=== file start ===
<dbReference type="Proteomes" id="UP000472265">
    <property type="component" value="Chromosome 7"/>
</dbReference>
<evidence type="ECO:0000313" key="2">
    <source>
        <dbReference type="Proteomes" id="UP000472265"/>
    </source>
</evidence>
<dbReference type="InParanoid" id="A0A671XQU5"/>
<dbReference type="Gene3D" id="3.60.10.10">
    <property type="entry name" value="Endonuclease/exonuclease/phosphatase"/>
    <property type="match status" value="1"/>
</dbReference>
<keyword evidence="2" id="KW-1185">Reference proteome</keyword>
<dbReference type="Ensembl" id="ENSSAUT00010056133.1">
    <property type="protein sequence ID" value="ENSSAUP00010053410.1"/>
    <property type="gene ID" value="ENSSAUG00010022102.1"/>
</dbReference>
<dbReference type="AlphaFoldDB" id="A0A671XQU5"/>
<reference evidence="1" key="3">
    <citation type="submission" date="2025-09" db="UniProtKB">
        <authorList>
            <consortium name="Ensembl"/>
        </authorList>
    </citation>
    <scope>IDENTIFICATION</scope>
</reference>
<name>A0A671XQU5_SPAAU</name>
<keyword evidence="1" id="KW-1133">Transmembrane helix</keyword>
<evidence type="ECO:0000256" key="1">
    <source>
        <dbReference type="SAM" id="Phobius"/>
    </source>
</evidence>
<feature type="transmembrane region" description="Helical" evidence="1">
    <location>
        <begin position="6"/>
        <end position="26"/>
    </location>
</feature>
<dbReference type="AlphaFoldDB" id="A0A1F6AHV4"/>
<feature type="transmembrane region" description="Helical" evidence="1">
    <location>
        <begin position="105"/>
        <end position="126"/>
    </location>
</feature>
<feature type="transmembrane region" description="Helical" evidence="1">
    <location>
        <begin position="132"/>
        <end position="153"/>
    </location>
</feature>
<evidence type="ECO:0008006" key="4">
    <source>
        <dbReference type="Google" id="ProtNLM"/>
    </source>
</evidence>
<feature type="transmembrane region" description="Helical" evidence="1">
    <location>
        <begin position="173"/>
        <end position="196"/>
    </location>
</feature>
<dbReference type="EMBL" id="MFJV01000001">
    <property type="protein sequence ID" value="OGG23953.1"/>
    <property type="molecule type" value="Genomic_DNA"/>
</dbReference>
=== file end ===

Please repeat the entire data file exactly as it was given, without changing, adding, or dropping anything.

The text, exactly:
<dbReference type="Proteomes" id="UP000472265">
    <property type="component" value="Chromosome 7"/>
</dbReference>
<evidence type="ECO:0000313" key="2">
    <source>
        <dbReference type="Proteomes" id="UP000472265"/>
    </source>
</evidence>
<dbReference type="InParanoid" id="A0A671XQU5"/>
<dbReference type="Gene3D" id="3.60.10.10">
    <property type="entry name" value="Endonuclease/exonuclease/phosphatase"/>
    <property type="match status" value="1"/>
</dbReference>
<keyword evidence="2" id="KW-1185">Reference proteome</keyword>
<dbReference type="Ensembl" id="ENSSAUT00010056133.1">
    <property type="protein sequence ID" value="ENSSAUP00010053410.1"/>
    <property type="gene ID" value="ENSSAUG00010022102.1"/>
</dbReference>
<dbReference type="AlphaFoldDB" id="A0A671XQU5"/>
<reference evidence="1" key="3">
    <citation type="submission" date="2025-09" db="UniProtKB">
        <authorList>
            <consortium name="Ensembl"/>
        </authorList>
    </citation>
    <scope>IDENTIFICATION</scope>
</reference>
<name>A0A671XQU5_SPAAU</name>
<keyword evidence="1" id="KW-1133">Transmembrane helix</keyword>
<evidence type="ECO:0000256" key="1">
    <source>
        <dbReference type="SAM" id="Phobius"/>
    </source>
</evidence>
<feature type="transmembrane region" description="Helical" evidence="1">
    <location>
        <begin position="6"/>
        <end position="26"/>
    </location>
</feature>
<dbReference type="AlphaFoldDB" id="A0A1F6AHV4"/>
<feature type="transmembrane region" description="Helical" evidence="1">
    <location>
        <begin position="105"/>
        <end position="126"/>
    </location>
</feature>
<feature type="transmembrane region" description="Helical" evidence="1">
    <location>
        <begin position="132"/>
        <end position="153"/>
    </location>
</feature>
<evidence type="ECO:0008006" key="4">
    <source>
        <dbReference type="Google" id="ProtNLM"/>
    </source>
</evidence>
<feature type="transmembrane region" description="Helical" evidence="1">
    <location>
        <begin position="173"/>
        <end position="196"/>
    </location>
</feature>
<dbReference type="EMBL" id="MFJV01000001">
    <property type="protein sequence ID" value="OGG23953.1"/>
    <property type="molecule type" value="Genomic_DNA"/>
</dbReference>